Lewis Bandt’s coupe utility was a first for Ford Australia and his ingenuity had a great impact on the then developing Australia auto industry.
The original Bandt-designed Ford ute paved the way for what has morphed into what has become some of the world’s biggest selling vehicles – the Pickup or utility. It also spawned the Falcon ute, which has been a firm favourite with customers since the first Falcon XK ute was launched in 1961.
In total, Ford Australia has sold more than 455,000 Falcon utes, among the most popular being the Falcon XB, XF II, AU II, BA and current FG models.
The Australian designed and developed Ford Ranger is also widely sold in more than 180 different countries.
Global truck leadership
Ford sold more than one million trucks globally in 2013, building on the company’s truck leadership that includes:
Ford pickups globally represent one out of every five pickups sold
F-Series is the best-selling vehicle in the history of the pickup truck industry with more than 33 million trucks sold – twice as many as the No. 2 vehicle, the Model T (16.5 million)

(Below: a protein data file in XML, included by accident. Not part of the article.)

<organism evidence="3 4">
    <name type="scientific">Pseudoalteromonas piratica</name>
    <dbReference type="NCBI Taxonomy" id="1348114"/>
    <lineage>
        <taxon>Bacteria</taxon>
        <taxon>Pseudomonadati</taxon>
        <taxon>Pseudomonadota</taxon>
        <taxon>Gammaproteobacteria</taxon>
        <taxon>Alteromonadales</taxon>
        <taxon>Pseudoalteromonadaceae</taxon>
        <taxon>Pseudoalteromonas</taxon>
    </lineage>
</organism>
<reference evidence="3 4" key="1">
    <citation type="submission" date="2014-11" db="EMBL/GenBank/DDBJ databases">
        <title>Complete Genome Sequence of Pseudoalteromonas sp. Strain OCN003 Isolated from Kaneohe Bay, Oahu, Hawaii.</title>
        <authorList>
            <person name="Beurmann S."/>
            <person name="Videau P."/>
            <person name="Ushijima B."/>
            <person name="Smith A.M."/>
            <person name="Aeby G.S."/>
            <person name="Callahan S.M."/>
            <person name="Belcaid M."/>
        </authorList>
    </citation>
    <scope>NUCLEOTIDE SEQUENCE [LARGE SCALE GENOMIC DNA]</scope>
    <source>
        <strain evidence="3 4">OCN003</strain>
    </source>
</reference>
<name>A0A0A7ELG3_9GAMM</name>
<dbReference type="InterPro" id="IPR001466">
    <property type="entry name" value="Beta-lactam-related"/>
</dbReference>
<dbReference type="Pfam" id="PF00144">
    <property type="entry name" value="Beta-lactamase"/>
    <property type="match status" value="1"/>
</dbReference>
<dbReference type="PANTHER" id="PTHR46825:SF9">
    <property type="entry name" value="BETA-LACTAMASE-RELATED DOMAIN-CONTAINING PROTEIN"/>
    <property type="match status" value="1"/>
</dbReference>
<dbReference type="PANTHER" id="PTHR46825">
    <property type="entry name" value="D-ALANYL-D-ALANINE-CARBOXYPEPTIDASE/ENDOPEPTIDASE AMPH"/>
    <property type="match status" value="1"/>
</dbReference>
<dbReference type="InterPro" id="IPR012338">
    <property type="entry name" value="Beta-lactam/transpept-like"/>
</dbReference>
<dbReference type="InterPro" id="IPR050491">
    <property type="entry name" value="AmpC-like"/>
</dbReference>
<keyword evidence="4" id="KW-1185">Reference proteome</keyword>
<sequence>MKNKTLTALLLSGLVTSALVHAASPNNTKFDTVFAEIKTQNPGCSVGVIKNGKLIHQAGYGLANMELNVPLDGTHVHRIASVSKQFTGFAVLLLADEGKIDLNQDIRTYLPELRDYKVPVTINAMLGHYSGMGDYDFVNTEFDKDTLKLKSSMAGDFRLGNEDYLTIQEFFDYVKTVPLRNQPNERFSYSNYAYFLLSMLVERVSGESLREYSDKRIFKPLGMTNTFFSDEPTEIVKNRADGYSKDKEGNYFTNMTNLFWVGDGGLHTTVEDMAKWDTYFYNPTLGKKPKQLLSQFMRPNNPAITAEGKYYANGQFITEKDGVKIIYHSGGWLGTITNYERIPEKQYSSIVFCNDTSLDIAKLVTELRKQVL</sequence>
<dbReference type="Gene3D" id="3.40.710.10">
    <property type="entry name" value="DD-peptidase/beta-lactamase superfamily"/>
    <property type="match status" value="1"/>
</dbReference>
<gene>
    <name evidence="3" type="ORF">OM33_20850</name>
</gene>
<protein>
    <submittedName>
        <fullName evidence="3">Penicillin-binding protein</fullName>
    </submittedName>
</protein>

F-Series became the world’s best-selling truck in the United States for the 37th consecutive year and the best-selling vehicle in the country for the 32th straight year
Ranger achieved best-ever sales and was Ford’s best-selling vehicle across the Association of Southeast Asian Nations (ASEAN) in 2013 and earned “International Pick-Up Award 2013” in Europe
Ranger was the best-selling vehicle overall in Vietnam, saw sales rise 43 per cent in Thailand and is challenging to become New Zealand’s top-selling truck by overtaking Toyota HiLux in sales six months in the past two years